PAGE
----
Catholicism’s Two-Party System

The Party of Francis versus the Party of Benedict

Pope Francis embraces Emeritus Pope Benedict XVI before opening the Holy Door to mark opening of the Catholic Holy Year, or Jubilee, in St. Peter's Basilica, at the Vatican, on Dec. 8, 2015. (Photo by Osservatore Romano/Handout via AP)

Pope Francis embraces Emeritus Pope Benedict XVI before opening the Holy Door to mark opening of the Catholic Holy Year, or Jubilee, in St. Peter's Basilica, at the Vatican

Although Crux’s John Allen likes to pretend otherwise, Roman Catholicism is now clearly divided between the Party of Francis and the Party of Benedict. Not since the days of the Jesuits and the Jansenists has the Catholic elite — clerical and lay intellectual — been at daggers drawn as it is now.

Yesterday, the New York Times nicely encapsulated the partisan divide in profiling the two big Irish-American archbishops facing each other across the Hudson — Timothy Dolan of New York and Joseph Tobin of Newark. Can anyone doubt that by making one of the country’s most progressive bishops a cardinal and sending him into its dominant media market Francis wasn’t sending a shot across the bow of Benedictine conservatism?

On the other side, Pope Emeritus Benedict delivered a shot of his own Saturday in the form of a eulogy for the cardinal archbishop of Cologne, Joachim Meisner, who retired in 2014.

“We know that it was hard for him, the passionate shepherd and pastor of souls, to leave his office, and this precisely at a time when the Church had a pressing need for shepherds who would oppose the dictatorship of the zeitgeist, fully resolved to act and think from a faith standpoint,” Benedict wrote. “Yet I have been all the more impressed that in this last period of his life he learned to let go, and live increasingly from the conviction that the Lord does not leave his Church, even if at times the ship is almost filled to the point of shipwreck.”

Meisner, the leading conservative in the German hierarchy, died the day after Francis announced that he would not be reappointing Cardinal Gerhard Mueller, the man Benedict selected to head the Vatican’s orthodoxy bureau (the Congregation for the Doctrine of the Faith). Can anyone doubt that Benedict intended a criticism of the state of the Church under his successor?

But the most explicit articulation of the divide came last week, by way of an article in La Civiltà Cattolica, the Jesuit bimonthly that has led the way in promoting the Franciscan agenda. Co-authored by editor Antonio Spadaro, the article takes aim at what it considers the unholy alliance between “Evangelical Fundamentalism” and “Catholic Integralism.”

Although, as Michael Sean Winters points out over at the National Catholic Reporter, it is possible to find flaws in Civiltà‘s account of political evangelicalism, there’s no doubt that the alliance between conservative evangelicals and Catholics promoted by the late Richard John Neuhaus and George Weigel is now a real thing. And as you might expect, the Jesuit journal recognizes in this alliance a latter-day version of the Protestant fellow-traveling of the Jansenists of old.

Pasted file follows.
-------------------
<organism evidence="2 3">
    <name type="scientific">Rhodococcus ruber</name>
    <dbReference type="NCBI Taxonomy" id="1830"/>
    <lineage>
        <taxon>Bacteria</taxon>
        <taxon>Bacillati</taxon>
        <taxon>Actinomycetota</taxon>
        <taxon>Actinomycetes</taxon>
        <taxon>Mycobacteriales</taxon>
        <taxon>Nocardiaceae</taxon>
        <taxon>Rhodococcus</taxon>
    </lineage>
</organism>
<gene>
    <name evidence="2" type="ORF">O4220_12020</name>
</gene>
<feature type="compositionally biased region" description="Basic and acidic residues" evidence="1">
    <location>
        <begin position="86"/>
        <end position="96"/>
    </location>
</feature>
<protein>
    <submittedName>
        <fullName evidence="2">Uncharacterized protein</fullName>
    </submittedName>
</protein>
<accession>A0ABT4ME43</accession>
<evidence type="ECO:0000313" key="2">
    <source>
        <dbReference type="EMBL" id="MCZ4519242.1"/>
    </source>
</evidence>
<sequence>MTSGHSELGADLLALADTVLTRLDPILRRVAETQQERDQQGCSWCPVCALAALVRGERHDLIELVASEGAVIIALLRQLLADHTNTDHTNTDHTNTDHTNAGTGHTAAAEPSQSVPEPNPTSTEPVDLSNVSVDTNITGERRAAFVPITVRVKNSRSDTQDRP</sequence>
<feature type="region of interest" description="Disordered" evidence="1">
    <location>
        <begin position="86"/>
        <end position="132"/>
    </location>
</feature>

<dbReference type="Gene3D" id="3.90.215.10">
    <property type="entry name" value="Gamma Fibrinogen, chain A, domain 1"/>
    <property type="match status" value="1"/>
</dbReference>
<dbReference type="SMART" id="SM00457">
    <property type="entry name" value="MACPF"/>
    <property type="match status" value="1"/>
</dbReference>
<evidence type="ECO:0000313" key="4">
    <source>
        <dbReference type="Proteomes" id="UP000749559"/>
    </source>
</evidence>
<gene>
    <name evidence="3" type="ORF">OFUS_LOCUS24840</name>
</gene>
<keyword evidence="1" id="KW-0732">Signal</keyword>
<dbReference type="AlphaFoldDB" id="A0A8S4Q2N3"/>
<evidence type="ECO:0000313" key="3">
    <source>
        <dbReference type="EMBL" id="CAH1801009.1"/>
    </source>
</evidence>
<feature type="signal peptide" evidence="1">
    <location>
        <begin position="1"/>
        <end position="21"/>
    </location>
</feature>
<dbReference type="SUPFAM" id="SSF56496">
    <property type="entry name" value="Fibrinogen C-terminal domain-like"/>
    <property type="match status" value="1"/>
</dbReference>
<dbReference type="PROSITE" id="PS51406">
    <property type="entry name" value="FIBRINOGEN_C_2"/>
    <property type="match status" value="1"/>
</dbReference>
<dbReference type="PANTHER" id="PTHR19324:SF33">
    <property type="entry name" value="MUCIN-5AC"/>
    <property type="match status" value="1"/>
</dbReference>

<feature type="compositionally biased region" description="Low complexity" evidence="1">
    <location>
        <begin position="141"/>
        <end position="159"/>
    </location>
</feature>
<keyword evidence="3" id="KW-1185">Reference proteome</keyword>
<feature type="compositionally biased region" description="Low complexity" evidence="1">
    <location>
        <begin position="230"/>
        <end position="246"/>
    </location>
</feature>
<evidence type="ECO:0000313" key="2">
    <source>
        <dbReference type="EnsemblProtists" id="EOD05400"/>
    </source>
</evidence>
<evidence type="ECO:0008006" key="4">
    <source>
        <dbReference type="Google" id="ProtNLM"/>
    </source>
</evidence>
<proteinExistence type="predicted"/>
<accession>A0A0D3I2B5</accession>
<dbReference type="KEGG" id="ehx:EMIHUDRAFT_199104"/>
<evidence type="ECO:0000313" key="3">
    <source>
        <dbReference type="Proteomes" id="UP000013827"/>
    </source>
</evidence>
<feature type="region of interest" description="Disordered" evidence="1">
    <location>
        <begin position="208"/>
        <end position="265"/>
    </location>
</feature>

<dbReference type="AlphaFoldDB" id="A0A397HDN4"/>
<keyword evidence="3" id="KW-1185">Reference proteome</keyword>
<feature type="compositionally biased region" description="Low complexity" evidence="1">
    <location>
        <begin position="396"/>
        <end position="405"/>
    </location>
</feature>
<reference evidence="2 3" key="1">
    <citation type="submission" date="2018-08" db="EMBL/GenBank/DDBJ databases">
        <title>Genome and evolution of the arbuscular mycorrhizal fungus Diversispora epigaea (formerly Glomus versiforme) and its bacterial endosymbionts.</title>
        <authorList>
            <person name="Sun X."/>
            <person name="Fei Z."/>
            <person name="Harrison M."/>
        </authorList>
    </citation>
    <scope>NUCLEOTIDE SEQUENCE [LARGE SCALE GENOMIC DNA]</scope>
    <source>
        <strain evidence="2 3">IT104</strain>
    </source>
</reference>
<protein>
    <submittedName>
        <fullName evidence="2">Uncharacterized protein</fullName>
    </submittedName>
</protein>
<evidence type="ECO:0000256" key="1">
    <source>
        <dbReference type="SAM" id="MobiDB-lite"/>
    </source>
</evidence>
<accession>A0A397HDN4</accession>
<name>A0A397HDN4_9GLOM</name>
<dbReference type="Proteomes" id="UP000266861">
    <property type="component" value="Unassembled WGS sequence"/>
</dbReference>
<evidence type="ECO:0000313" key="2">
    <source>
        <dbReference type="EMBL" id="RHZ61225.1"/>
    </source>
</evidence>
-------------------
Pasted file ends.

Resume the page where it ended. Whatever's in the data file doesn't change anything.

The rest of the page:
That includes a dualism (Manichaeism) that insists that the world is irremediably divided between the children of light and the children of darkness. It includes a love affair with capitalist success, now in the form the prosperity gospel. And it involves a hyper-valorization of religious liberty.

“The erosion of religious liberty is clearly a grave threat within a spreading secularism,” writes La Civiltà Cattolica. “But we must avoid its defense coming in the fundamentalist terms of a ‘religion in total freedom,’ perceived as a direct virtual challenge to the secularity of the state.”

Can anyone doubt that this is a direct smack at the United States Conference of Catholic Bishops’ ill-conceived Fortnight for Freedom?

Integralism is the dream of a self-sufficient Catholic social, intellectual, and political culture capable of reasserting the Church’s power in Catholic countries and guaranteeing the orthodoxy of Catholic populations in non-Catholic ones. This was resoundingly rejected by the Second Vatican Council — a rejection that lies at the core of the Jesuit pope’s attempt to revivify his church.

In the words of La Civiltà Cattolica:

Francis wants to break the organic link between culture, politics, institution and Church. Spirituality cannot tie itself to governments or military pacts for it is at the service of all men and women. Religions cannot consider some people as sworn enemies nor others as eternal friends. Religion should not become the guarantor of the dominant classes. Yet it is this very dynamic with a spurious theological flavor that tries to impose its own law and logic in the political sphere.

You may consider this the platform of the Party of Francis.

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